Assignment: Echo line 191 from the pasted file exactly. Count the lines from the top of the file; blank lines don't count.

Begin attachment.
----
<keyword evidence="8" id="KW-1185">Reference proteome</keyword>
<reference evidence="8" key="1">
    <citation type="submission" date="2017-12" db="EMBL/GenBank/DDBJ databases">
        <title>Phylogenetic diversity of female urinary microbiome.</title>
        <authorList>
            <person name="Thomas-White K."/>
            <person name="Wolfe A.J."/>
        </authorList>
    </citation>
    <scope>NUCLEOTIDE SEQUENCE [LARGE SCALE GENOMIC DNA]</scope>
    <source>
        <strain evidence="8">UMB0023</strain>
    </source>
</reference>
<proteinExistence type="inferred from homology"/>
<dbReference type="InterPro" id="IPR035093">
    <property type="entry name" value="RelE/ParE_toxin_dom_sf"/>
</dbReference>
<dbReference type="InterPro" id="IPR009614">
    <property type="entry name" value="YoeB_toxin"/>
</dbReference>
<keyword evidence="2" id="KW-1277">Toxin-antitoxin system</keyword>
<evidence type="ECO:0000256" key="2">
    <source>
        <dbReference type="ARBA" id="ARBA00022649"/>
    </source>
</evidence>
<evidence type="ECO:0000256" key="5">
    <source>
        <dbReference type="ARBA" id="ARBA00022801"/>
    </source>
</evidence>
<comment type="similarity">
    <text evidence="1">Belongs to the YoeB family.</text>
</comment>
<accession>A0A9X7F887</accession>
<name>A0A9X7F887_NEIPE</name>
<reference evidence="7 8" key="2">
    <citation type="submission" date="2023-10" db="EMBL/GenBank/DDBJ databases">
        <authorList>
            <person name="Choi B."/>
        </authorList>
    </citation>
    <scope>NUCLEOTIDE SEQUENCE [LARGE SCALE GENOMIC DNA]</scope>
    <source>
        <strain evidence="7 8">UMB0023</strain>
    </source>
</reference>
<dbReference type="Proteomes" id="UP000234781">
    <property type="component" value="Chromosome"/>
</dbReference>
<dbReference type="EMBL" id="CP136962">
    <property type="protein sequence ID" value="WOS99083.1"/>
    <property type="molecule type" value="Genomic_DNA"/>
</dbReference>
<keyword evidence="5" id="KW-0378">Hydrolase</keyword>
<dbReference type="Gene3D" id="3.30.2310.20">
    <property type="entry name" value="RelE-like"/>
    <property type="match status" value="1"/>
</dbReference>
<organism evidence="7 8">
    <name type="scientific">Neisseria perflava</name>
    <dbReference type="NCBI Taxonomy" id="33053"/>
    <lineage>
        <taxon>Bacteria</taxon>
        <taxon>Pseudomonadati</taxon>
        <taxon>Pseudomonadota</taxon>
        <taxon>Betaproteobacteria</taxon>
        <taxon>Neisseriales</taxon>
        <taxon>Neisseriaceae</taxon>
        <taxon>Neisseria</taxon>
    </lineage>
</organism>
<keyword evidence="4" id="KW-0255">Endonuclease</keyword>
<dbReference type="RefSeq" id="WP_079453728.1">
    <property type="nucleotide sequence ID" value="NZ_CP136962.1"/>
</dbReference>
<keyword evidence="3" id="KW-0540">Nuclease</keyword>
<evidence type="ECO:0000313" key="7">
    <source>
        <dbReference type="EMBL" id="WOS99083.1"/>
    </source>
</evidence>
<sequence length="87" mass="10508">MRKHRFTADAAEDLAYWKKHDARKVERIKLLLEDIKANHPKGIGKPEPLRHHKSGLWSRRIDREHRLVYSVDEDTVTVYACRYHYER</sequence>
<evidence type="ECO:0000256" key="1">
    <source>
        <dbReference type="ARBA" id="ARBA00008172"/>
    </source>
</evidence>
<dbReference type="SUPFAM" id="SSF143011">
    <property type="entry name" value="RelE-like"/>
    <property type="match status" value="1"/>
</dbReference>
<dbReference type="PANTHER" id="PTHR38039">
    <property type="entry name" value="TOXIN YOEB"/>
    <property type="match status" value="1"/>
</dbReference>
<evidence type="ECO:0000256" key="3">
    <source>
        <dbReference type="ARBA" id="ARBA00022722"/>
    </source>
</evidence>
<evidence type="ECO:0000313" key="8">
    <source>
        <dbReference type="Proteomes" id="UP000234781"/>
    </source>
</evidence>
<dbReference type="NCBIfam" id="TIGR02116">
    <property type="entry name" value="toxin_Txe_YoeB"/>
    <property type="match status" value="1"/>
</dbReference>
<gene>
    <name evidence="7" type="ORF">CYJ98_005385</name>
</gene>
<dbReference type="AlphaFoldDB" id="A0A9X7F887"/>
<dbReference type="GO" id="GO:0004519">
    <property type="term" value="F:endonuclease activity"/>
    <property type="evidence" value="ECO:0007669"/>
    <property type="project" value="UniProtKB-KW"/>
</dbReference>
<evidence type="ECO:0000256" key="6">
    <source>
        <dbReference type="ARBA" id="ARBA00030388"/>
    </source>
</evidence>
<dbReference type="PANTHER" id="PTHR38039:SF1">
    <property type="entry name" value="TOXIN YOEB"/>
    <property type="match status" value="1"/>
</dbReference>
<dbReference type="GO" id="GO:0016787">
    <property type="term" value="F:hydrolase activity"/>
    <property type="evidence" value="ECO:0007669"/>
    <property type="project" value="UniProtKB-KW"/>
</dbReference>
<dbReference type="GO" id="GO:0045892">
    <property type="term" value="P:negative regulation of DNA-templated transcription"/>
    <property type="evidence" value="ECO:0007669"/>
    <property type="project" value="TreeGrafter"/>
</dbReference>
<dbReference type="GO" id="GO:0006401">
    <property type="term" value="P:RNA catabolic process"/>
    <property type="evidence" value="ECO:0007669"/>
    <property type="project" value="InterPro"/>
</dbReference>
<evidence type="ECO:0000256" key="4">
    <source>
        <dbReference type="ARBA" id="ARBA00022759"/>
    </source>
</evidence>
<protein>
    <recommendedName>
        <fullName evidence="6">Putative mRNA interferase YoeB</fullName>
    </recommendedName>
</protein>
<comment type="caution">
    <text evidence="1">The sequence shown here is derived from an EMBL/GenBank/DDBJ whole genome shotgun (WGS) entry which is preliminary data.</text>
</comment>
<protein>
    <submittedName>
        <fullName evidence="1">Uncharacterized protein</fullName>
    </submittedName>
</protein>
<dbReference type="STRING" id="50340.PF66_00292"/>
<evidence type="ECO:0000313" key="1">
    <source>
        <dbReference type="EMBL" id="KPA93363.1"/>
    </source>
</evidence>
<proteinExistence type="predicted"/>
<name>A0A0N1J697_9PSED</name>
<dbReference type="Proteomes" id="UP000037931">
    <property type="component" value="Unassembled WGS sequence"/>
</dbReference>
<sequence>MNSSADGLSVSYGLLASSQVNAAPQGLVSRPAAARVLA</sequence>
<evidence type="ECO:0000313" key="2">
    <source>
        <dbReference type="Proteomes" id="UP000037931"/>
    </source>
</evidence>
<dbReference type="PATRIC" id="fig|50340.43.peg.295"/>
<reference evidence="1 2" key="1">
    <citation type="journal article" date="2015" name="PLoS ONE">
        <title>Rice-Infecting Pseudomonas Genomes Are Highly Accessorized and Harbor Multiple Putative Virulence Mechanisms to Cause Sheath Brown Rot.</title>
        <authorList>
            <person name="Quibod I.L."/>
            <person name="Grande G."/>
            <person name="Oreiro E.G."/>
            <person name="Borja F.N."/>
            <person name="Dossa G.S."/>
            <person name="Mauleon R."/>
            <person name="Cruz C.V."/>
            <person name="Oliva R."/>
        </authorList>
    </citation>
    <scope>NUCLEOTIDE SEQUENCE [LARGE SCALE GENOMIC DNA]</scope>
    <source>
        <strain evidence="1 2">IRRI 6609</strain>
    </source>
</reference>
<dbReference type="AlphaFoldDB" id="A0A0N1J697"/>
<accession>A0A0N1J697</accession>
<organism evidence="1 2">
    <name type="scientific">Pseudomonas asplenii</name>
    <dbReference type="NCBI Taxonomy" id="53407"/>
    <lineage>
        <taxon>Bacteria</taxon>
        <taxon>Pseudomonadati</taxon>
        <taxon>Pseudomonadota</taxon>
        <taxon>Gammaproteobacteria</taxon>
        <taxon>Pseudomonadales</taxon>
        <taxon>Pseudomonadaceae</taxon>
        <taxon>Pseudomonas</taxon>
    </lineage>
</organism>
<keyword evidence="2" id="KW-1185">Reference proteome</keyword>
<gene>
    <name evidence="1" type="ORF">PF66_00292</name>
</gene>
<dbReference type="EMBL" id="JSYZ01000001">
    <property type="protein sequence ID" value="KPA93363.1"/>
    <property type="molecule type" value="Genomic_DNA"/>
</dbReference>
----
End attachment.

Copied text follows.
            <person name="Cruz C.V."/>